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Positive Impact of Activist Investing: Study finds Companies Emerge from Intervention Stronger and More Innovative

November 15, 2019
Columbia Business School Logo. (PRNewsFoto/Columbia Business School)
Columbia Business School Logo. (PRNewsFoto/Columbia Business School)

NEW YORK, Nov. 14, 2019 /PRNewswire/ -- For years, researchers and regulators have debated the impact of activist investors and hostile corporate takeovers on the fate of corporations. High-profile investors like Carl Icahn (think: Yahoo, Netflix, and Clorox), have given third-party activism a formidable reputation. Intervention of this kind is often portrayed in the news and entertainment media as corporate raiding driven by a slash and burn approach, leaving layoffs and company turmoil in its wake in the pursuit of short-term gains over long-term sustainability.

Research from Columbia Business School’s Professor Wei Jiang, Arthur F. Burns Professor of Free and Competitive Enterprise finds that these outside shareholders can deliver positive results. Examining the effects of hedge fund interventions specifically on corporate innovation, Jiang reveals that third-party interventions can actually increase the longevity and sustainability of a company’s innovation – particularly with inventors and inventions. Hedge fund activism leads to companies using R&D dollars more efficiently, contradicting commonly held beliefs that hedge fund activism focuses companies on unsustainable short-term goals.

“We can no longer say that third-party activism has a one-size-fits-all result,” said Professor Jiang. “It is relatively easy to analyze hedge fund activism on the short-term effects; but considering how activism can actually work in the long run is more of a challenge. The evidence shows that in the case of corporate innovation, hedge fund activists can help companies become leaner, more focused, and more efficient in their innovation.”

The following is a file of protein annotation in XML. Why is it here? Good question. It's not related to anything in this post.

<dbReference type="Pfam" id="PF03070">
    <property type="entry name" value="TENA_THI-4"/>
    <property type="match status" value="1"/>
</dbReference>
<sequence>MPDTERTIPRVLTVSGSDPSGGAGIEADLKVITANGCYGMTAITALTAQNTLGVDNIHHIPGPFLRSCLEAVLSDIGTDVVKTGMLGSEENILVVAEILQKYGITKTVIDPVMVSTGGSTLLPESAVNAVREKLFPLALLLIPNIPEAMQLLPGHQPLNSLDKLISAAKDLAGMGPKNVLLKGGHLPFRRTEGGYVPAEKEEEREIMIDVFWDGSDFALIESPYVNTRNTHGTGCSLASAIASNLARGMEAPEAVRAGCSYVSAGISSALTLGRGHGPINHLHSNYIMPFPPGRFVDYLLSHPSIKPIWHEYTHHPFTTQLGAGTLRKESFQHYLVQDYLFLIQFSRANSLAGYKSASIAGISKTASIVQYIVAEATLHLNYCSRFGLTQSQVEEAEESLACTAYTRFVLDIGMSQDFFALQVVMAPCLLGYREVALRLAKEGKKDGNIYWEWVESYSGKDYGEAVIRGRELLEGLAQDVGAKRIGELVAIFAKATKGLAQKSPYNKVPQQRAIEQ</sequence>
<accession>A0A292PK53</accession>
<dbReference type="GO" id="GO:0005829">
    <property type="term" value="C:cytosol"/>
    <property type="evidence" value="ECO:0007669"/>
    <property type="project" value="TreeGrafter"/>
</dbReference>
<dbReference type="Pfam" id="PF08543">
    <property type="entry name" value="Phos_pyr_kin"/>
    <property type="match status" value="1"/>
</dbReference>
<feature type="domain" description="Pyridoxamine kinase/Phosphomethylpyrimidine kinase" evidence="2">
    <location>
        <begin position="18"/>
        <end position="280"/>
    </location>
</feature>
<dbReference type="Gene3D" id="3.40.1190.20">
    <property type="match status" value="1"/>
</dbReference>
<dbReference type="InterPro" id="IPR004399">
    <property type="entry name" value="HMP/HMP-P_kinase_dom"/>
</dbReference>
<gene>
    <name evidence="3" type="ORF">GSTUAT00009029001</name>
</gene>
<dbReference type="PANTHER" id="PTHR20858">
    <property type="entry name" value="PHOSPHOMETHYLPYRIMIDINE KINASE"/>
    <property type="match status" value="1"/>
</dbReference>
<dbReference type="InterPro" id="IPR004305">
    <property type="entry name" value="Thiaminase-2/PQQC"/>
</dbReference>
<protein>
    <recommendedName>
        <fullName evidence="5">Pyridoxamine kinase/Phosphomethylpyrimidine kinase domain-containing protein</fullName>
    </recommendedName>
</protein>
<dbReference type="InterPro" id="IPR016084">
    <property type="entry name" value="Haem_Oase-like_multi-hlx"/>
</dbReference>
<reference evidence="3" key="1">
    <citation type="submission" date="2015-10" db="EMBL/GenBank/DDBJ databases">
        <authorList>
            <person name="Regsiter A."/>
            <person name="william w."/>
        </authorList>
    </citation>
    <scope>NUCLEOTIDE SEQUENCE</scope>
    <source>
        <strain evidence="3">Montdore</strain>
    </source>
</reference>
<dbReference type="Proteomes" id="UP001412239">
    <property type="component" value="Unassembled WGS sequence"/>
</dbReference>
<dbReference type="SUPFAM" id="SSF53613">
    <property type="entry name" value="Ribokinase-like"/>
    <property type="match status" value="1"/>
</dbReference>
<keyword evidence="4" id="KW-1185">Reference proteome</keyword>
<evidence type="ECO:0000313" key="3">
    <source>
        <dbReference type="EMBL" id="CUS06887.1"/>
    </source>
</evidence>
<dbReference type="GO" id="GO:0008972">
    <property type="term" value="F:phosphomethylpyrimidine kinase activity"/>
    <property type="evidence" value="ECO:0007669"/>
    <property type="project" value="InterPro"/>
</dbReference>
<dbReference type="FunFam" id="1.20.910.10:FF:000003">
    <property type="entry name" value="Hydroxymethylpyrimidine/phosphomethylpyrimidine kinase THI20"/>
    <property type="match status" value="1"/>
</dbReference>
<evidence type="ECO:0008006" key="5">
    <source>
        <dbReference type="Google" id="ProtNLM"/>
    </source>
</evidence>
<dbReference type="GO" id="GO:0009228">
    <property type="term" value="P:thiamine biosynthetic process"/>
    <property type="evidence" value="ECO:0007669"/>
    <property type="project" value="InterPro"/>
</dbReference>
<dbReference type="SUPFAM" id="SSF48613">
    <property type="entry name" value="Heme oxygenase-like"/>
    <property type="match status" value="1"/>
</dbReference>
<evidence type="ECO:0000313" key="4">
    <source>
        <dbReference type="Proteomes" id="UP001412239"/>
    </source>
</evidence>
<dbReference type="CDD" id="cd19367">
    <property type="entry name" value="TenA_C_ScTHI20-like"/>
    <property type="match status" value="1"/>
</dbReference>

The study, How Does Hedge Fund Activism Reshape Corporate Innovation?, co-written by Professor Alon Brav of Duke University’s Fuqua School of Business, Assistant Professor Song Ma of Yale School of Management, and Professor Xuan Tian of Tsinghua University’s PBC School of Finance, was recently published in the Journal of Financial Economics. The researchers analyzed publicly traded companies listed on the NYSE from 2000 – 2013 that have been targeted by hedge funds, measuring their innovation activities before and up to five years after hedge fund intervention, a process defined by trimming unproductive and peripheral assets, unbundling business segments, and opposing diversifying acquisitions. The study uses both R&D expenditures and patenting activity to evaluate the innovation process, finding an increase in output of patent quality and quantity metrics following intervention.

“Rather than fearing third-party involvement, investors should recognize the positive long-term effects of hedge funds on innovation potential,” Jiang said. “Research shows that companies’ patent sales increase after hedge fund activism, and lead to the arrival of new inventors who strengthen the core competence of the company. Hedge fund activism should be seen as a catalyst, not a calamity.”

Other key takeaways include:

To learn more about the cutting-edge research being conducted at Columbia Business School, please visit www.gsb.columbia.edu.

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SOURCE Columbia Business School